Kenneth Slater Successfully Represents Client in Land Use Appeal Before the Connecticut Supreme Court
Kenneth R. Slater, Jr.
Kenneth R. Slater Jr., from Halloran & Sage’s Environmental and Land Use Law Group, successfully argued a municipal zoning case before the Connecticut Supreme Court and obtained a reversal of the judgments of an Appellant Court and the Superior Court against his client.
The issue at hand in Kraiza v. Planning & Zoning Commission, 304 Conn. 447 (2012) was the denial of Mr. Kraiza’s proposal to subdivide his 20 acres of property into eight building lots. The Town of Hartland’s Planning and Zoning Commission denied his application on the ground that the street proposed to be constructed by Mr. Kraiza, to be known as Hazel Lane, was in violation of a subdivision regulation imposing a 1,200 foot length limit on dead end roads. Hazel Lane would intersect with an existing 3,500 foot road known as Eastwood Drive. Eastwood Drive is configured as a loop with only one egress to adjoining Route 20. The commission viewed Hazel Lane to be an extension of Eastwood Drive and determined that their aggregate length was far in excess of the limit for a permanent dead-end street.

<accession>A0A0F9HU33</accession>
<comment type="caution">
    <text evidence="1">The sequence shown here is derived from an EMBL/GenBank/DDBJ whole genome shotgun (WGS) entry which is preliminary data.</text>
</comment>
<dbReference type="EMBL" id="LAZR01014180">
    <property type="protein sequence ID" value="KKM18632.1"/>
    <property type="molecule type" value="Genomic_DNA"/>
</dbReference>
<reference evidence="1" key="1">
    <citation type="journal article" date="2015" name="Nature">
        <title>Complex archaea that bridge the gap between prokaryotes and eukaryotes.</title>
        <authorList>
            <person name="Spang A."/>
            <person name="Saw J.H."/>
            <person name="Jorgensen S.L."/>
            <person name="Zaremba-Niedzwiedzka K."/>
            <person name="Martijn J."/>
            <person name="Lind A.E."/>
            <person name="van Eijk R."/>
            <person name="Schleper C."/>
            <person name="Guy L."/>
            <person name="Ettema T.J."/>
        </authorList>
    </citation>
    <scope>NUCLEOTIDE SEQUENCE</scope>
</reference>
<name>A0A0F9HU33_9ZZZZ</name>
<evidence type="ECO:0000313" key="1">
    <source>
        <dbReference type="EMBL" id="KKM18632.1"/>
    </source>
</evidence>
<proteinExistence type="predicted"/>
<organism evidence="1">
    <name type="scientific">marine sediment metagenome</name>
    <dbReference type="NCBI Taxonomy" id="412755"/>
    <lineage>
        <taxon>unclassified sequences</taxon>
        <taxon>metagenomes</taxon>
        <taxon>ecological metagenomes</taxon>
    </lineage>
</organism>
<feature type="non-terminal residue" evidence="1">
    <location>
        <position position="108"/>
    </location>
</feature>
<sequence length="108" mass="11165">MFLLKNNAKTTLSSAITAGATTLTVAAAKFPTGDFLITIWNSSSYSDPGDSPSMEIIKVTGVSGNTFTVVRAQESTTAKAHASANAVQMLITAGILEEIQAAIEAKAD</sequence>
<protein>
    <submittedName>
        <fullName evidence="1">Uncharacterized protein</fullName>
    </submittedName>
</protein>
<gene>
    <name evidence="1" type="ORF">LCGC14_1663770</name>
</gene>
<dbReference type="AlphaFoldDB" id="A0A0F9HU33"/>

Both the Superior Court and the Appellate Court agreed with the commission and denied Mr. Kraiza’s appeal. Ken was then retained by Mr. Kraiza to petition the Supreme Court to obtain permission to appeal the Appellate Court’s decision.
The petition was granted. On appeal, the Supreme Court agreed with Ken’s position that the commission acted improperly. The court agreed that Hazel Lane and Eastwood Drive should be treated as separate roads for the purposes of the subdivision regulations and, as a result, Hazel Lane was in compliance with the road length requirement regardless of the length of Eastwood Drive. By eliminating the commission’s lynchpin in its denial of the plaintiff’s proposal, he earned a victory for his client at the highest judicial level in the state.